November 15, 2013
Between later this month and next March, South Korea's Seoul Feed Co Ltd plans to import up to 15,000 tonnes of corn it has grown in Russia, nearly five times more than similar shipments made last year.
Seoul Feed began to produce corn in the Maritime Province of Siberia last year to tackle high grain import costs. It shipped 3,180 tonnes back to South Korea in 2012.
Seoul Feed brings only corn to South Korea from its six farms in Russia, although it produces other crops including soy, according to Daniel Lee, manager of resource development at the feedmaker.
According to the country's customs data, South Korea, the world's third largest importer of corn and a leading buyer of soymeal and wheat, imported 8.2 million tonnes of corn for both food and feed production in 2012. Russian corn accounted for 8,218 tonnes, or about 1%, of the total.
Over the next three months, Seoul Feed's shipments from Russia would be divided into three shipments stretching from late November or early December to March, Lee said.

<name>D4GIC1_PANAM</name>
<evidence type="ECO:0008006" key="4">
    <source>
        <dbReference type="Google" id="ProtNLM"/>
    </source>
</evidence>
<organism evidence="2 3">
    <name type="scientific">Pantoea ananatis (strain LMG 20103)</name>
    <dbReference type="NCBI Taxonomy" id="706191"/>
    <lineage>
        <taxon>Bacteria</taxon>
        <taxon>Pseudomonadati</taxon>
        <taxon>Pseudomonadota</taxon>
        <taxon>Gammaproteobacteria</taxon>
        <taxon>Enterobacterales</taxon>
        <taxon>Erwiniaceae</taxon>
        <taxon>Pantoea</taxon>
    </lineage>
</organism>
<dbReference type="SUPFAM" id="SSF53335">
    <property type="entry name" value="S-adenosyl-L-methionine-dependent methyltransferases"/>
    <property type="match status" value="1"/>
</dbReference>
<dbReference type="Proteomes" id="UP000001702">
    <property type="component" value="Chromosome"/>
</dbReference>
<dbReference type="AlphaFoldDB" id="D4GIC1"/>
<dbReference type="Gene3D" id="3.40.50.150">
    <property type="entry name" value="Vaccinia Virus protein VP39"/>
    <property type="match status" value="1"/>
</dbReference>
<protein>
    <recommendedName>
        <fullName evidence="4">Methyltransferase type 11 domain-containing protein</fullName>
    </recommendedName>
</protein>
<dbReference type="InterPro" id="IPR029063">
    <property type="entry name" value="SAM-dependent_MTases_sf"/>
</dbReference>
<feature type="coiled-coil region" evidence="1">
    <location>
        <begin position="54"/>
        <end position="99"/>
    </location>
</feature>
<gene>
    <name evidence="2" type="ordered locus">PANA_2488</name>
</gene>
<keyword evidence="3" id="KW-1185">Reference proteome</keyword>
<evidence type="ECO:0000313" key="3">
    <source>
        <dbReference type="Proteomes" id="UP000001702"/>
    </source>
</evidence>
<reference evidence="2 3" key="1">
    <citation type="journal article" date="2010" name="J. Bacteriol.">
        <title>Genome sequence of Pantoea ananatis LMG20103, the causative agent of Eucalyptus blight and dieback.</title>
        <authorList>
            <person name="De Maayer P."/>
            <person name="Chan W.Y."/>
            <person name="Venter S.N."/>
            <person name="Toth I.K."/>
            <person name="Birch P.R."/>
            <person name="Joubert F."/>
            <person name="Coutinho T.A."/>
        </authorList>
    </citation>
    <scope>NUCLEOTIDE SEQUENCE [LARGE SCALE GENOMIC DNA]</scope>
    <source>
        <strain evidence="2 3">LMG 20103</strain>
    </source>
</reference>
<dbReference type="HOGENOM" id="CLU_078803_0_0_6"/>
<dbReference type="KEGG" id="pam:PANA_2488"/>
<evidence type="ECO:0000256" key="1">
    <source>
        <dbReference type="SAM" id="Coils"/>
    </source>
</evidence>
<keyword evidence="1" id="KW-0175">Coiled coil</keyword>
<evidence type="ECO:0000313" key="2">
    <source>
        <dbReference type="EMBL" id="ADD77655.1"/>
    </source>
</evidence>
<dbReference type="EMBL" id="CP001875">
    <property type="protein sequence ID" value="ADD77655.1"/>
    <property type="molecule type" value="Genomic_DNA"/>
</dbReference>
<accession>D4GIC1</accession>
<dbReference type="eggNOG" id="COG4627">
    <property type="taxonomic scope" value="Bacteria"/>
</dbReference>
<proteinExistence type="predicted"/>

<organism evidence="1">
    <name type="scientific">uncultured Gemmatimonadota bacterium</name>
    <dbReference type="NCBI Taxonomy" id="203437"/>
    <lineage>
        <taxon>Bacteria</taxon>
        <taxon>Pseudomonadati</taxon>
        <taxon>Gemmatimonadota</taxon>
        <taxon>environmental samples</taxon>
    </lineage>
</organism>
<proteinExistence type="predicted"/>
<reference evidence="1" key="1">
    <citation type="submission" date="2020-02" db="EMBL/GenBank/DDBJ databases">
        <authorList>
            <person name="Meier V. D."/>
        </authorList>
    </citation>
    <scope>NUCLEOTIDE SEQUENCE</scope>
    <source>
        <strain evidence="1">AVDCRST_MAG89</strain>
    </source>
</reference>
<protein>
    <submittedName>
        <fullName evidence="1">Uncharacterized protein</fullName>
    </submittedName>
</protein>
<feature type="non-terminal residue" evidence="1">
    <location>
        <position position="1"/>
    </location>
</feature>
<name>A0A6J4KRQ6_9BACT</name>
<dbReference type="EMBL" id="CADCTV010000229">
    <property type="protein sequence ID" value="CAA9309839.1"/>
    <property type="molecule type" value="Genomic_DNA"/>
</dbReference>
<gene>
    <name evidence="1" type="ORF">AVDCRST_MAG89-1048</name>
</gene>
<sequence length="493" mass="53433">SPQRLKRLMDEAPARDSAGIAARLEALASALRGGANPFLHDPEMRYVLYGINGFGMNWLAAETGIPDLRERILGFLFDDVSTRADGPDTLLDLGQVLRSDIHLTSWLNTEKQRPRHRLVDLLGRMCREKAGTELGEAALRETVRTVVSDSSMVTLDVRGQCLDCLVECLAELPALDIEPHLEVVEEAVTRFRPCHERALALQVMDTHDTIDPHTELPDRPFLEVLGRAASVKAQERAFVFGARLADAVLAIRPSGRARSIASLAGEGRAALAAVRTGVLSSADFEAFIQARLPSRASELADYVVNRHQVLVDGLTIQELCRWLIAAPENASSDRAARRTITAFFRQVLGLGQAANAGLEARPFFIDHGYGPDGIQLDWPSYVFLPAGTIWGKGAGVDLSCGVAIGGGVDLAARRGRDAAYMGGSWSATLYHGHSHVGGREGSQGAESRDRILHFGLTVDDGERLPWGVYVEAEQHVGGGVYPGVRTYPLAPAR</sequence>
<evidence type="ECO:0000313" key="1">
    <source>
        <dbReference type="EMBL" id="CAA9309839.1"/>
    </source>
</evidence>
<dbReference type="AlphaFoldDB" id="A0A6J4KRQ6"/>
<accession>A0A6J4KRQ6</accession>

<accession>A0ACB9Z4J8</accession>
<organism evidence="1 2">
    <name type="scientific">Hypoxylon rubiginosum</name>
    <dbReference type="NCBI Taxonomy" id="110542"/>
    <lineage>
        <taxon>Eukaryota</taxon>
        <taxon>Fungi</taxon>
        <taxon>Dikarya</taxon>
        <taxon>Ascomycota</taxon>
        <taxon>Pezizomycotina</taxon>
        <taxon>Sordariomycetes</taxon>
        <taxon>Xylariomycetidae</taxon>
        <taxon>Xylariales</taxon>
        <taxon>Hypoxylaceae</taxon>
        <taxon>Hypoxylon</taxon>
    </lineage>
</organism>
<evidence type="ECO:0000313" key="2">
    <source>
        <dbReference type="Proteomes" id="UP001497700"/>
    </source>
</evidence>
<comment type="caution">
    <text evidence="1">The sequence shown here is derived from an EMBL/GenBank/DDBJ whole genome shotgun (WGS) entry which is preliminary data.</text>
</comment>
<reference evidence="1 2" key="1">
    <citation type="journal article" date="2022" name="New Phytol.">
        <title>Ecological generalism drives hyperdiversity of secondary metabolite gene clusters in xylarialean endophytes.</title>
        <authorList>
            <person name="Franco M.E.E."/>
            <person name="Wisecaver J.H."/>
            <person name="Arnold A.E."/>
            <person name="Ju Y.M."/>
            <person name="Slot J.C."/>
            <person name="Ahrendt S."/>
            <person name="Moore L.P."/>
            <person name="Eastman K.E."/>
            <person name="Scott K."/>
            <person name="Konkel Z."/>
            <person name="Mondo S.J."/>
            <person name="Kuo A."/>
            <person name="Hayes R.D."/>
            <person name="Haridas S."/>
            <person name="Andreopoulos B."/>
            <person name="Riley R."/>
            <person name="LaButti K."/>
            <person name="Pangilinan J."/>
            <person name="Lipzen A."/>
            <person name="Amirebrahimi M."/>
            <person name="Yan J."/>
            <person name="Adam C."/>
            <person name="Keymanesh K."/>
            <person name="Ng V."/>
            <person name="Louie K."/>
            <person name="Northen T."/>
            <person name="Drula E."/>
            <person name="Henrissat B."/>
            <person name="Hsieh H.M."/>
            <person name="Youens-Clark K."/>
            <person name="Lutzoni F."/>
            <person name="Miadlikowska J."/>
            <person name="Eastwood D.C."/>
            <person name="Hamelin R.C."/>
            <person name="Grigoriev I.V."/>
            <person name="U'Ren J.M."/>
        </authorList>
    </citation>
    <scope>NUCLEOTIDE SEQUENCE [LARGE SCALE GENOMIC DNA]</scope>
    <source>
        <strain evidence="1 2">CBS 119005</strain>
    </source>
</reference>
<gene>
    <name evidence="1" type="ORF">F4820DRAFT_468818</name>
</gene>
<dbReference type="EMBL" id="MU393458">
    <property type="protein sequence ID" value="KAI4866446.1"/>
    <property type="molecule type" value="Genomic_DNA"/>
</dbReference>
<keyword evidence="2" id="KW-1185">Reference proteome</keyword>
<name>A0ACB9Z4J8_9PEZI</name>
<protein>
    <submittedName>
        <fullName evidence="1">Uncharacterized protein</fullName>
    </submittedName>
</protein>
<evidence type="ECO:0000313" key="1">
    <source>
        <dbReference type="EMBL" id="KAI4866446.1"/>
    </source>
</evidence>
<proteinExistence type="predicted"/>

South Korea and Russia are set to hold summit talks in Seoul to discuss ways of boosting economic cooperation, including the possibility of piped gas and power supply from Russia and railway links.
Lee informed that Russia re-opened a railway link with North Korea in September, and any connection onwards to South Korea could help ship Russian corn.
The head of Russia's state Russian Railways said in September that the rail line from the Russian eastern border town of Khasan to the North Korean port of Rajin could be used for exporting coal and importing goods from South Korea and other Asian countries.
Due to stalled relations between the two Koreas, progress on pipelines and railroad lines connecting Russia to South Korea has been slow.
Seoul Feed buys about 30,000 tonnes of corn a month, mostly from the US, Brazil, Argentina and Ukraine.